One of the main components of a detox program is helping a person through withdrawals.  Here’s an overview of how withdrawals work.  An article in the Journal of Neurology, Neurosurgery and Psychiatry tells us that the blissful and excited feelings one gets from alcohol are caused by the increase in NMDA receptors which receive glutamate, a neurotransmitter (brain chemical that sends messages) associated with excitement or pleasure. In short, when a person stops drinking for an extended period of time, brain chemistry is thrown into chaos.  Cells die, and the inhibitory function of alcohol is erased.  Without this inhibitory function (which is helped by NMDA, now reduced due to the absence of alcohol), the brain goes into a sort of panic, triggering work of the sympathetic nervous system.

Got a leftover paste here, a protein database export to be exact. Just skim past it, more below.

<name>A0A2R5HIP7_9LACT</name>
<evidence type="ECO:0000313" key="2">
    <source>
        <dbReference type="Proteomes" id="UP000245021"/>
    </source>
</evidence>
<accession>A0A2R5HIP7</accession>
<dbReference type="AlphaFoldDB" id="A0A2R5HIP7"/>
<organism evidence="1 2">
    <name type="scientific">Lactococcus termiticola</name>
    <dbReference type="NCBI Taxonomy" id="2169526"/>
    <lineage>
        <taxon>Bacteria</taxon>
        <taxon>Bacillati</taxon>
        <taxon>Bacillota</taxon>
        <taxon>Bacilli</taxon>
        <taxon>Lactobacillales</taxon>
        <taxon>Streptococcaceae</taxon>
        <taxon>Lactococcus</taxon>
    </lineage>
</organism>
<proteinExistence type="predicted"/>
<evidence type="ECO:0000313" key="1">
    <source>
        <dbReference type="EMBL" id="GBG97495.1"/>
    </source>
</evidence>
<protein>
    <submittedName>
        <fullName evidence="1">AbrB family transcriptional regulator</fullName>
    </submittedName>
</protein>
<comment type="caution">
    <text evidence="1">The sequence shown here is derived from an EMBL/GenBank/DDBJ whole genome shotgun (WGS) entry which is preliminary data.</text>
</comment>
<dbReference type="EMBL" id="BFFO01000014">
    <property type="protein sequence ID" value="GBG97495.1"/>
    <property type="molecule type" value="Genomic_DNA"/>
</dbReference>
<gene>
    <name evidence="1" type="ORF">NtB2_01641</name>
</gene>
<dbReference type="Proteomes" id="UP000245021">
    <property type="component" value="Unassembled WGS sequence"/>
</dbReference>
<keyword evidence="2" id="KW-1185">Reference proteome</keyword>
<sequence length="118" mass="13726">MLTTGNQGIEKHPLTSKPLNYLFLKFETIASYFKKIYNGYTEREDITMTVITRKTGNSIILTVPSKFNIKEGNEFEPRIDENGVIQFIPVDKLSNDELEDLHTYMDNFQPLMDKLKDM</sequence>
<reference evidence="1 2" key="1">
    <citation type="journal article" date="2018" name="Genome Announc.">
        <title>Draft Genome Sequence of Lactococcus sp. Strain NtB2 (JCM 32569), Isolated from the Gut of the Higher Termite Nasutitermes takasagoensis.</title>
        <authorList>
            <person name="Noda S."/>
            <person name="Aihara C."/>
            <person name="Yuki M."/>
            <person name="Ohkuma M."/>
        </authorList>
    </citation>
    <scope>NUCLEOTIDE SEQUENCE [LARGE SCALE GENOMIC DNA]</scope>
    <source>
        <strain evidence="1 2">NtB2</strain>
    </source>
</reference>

The result is a list of symptoms one associates with withdrawals, including sweating, an increase in blood pressure, and an increase in heart rate. Essentially, the “fight or flight” mechanism has been triggered.

Withdrawals often include headaches and nausea.  More extreme effects are seizures and delirium tremens (the infamous DTs), which, due to extreme hyperactivity of the sympathetic nervous system, listed above, results in terrifying confusion and a mental breakdown.  DTs can lead to a collapse of the cardiovascular system.

One reaction that many people dependent on alcohol have when suffering withdrawals is to start drinking to make the pain go away.  This is reason enough, by itself, to justify checking into a rehabilitation program to detox from alcohol as opposed to going alone.  However, because cardiovascular trauma or seizures are of obvious danger, and can sometimes be life-threatening, it’s important to have professional help at this crucial period of time, which lasts for two or three days after alcohol is cut out.